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[16] pioneers were made up of brave men and braver women.

It cannot be asserted that their courage was the result of any single, dominating motive, equally operative in all of the colonies. Mrs. Hemans's familiar line about seeking “freedom to worship God” was measurably true of the Pilgrims of Plymouth, about whom she was writing. But the far more important Puritan emigration to Massachusetts under Winthrop aimed not so much at “freedom” as at the establishment of a theocracy according to the Scriptures. These men straightway denied freedom of worship, not only to newcomers who sought to join them, but to those members of their own company who developed independent ways of thinking. The list of motives for emigration ran the whole gamut, from missionary fervor for converting the savages, down through a commendable desire for gain, to the perhaps no less praiseworthy wish to escape a debtor's prison or the pillory. A few of the colonists were rich. Some were beggars or indentured servants. Most of them belonged to the middle class. John Harvard was the son of a butcher; Thomas Shepard, the son of a grocer; Roger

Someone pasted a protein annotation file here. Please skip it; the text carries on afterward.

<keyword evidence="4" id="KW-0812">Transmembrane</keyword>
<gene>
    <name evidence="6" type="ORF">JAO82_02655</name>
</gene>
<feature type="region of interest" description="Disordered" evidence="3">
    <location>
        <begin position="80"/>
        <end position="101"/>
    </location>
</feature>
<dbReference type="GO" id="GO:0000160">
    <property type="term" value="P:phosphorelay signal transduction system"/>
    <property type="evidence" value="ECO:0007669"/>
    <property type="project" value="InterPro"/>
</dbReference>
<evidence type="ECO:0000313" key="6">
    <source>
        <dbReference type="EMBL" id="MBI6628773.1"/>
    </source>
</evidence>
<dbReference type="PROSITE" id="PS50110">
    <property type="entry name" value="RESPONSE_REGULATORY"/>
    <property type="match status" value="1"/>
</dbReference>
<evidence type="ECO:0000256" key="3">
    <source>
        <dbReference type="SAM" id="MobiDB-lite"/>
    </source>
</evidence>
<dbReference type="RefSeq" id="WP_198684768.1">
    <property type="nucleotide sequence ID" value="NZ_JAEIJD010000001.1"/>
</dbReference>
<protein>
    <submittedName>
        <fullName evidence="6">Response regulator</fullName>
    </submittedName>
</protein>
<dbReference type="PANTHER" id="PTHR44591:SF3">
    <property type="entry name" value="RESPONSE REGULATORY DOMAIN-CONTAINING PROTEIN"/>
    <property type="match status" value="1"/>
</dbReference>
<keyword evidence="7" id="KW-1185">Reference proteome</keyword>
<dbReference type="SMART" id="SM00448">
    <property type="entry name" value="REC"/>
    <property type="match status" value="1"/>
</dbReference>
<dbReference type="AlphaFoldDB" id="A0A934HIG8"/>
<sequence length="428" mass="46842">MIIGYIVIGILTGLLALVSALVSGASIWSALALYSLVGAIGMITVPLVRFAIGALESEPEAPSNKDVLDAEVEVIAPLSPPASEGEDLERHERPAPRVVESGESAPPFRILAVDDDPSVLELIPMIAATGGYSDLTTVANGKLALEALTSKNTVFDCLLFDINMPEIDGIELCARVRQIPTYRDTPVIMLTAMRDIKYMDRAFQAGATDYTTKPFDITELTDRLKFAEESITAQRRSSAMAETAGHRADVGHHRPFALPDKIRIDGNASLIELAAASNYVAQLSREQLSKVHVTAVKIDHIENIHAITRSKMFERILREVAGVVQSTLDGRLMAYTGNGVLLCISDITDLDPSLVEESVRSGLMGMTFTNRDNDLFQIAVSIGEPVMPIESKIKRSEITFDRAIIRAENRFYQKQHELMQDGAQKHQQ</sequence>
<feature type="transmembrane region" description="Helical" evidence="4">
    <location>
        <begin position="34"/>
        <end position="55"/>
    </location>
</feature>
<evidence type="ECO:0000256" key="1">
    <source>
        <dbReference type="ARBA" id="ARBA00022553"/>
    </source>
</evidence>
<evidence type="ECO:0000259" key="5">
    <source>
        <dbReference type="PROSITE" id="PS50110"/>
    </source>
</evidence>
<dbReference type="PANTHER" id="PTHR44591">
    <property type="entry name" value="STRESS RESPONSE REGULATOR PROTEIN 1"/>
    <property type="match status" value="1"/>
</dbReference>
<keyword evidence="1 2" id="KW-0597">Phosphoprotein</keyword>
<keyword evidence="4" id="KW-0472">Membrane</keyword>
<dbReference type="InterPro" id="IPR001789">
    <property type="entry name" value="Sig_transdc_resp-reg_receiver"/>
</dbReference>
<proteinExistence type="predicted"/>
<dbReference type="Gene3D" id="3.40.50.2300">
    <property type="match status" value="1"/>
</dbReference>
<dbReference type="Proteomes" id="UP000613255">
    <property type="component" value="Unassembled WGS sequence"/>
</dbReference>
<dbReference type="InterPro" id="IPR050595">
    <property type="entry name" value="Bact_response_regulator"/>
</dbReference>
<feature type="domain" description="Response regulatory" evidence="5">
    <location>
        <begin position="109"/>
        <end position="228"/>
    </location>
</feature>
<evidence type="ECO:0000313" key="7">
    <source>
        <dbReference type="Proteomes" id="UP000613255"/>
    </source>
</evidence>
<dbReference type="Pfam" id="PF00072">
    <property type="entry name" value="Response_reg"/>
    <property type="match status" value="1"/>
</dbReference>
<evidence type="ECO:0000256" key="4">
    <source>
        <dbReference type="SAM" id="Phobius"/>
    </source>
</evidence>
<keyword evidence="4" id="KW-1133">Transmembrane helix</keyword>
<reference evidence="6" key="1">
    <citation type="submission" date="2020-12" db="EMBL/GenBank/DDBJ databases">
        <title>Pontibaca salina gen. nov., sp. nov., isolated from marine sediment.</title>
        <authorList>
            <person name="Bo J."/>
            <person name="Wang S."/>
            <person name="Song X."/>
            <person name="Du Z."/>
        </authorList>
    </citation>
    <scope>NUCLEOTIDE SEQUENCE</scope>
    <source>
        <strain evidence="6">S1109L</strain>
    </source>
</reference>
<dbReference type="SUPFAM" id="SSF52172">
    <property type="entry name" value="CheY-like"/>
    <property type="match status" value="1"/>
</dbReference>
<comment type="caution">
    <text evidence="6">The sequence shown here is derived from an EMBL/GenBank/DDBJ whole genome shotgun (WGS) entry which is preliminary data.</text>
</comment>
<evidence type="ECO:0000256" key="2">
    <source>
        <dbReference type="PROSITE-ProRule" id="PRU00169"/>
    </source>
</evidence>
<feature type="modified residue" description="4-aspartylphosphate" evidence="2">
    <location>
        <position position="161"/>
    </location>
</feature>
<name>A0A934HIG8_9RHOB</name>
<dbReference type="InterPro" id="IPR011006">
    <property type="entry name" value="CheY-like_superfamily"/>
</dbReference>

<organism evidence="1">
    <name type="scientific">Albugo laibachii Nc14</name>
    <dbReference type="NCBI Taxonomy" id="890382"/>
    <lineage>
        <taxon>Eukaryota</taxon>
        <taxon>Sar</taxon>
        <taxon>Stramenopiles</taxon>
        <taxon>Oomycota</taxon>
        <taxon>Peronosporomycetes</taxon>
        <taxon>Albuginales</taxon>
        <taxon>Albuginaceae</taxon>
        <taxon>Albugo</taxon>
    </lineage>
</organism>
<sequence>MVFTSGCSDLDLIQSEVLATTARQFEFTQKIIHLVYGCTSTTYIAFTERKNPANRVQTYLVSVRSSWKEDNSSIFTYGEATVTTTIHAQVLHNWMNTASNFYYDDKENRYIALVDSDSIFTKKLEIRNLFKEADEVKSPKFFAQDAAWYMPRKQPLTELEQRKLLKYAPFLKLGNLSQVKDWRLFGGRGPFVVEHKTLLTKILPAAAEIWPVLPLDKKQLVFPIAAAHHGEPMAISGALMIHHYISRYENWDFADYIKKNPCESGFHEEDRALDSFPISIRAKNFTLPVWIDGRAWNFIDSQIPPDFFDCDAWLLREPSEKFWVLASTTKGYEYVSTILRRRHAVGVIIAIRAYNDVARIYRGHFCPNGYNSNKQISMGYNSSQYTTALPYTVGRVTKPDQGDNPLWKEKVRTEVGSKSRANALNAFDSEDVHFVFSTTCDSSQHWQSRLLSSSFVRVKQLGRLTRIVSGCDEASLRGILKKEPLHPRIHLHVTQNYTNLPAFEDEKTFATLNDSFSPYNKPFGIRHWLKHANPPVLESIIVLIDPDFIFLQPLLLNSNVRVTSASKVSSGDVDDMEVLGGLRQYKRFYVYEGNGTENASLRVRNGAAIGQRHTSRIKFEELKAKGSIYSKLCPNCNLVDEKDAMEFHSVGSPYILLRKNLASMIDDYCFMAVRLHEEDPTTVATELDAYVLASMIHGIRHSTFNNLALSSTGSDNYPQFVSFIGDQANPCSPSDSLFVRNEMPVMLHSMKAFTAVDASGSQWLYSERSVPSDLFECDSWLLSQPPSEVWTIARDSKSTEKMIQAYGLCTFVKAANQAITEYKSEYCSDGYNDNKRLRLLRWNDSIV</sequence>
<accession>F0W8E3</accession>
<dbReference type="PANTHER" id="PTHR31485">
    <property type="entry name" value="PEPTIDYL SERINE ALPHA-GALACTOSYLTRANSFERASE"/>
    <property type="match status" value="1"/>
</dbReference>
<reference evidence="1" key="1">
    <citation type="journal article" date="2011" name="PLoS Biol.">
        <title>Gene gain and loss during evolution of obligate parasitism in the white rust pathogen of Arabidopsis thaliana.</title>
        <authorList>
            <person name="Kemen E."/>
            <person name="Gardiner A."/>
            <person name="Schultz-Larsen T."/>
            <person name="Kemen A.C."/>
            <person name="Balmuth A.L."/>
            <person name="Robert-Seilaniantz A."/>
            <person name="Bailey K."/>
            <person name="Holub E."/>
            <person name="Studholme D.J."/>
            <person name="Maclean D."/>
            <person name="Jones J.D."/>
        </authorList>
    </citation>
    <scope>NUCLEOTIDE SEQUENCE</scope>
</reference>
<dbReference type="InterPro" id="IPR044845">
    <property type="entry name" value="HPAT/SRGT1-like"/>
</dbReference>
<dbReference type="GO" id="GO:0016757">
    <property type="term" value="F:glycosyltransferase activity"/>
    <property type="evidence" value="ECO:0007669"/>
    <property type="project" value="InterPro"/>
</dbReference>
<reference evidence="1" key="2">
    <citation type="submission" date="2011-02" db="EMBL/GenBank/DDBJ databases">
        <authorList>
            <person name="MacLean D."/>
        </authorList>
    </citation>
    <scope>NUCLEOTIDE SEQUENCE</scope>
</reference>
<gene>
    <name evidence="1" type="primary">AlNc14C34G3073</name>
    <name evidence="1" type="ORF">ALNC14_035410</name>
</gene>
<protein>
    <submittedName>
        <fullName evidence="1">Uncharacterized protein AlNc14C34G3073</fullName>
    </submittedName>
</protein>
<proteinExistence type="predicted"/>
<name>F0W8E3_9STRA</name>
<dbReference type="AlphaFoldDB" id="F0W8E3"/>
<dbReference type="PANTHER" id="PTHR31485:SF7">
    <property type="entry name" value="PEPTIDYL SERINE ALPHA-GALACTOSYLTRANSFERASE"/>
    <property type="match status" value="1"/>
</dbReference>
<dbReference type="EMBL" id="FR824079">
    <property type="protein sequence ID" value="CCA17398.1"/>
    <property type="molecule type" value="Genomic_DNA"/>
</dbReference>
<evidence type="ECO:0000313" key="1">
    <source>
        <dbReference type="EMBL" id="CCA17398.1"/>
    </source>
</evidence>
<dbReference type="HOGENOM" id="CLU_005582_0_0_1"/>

Williams, the son of a tailor. But all three were

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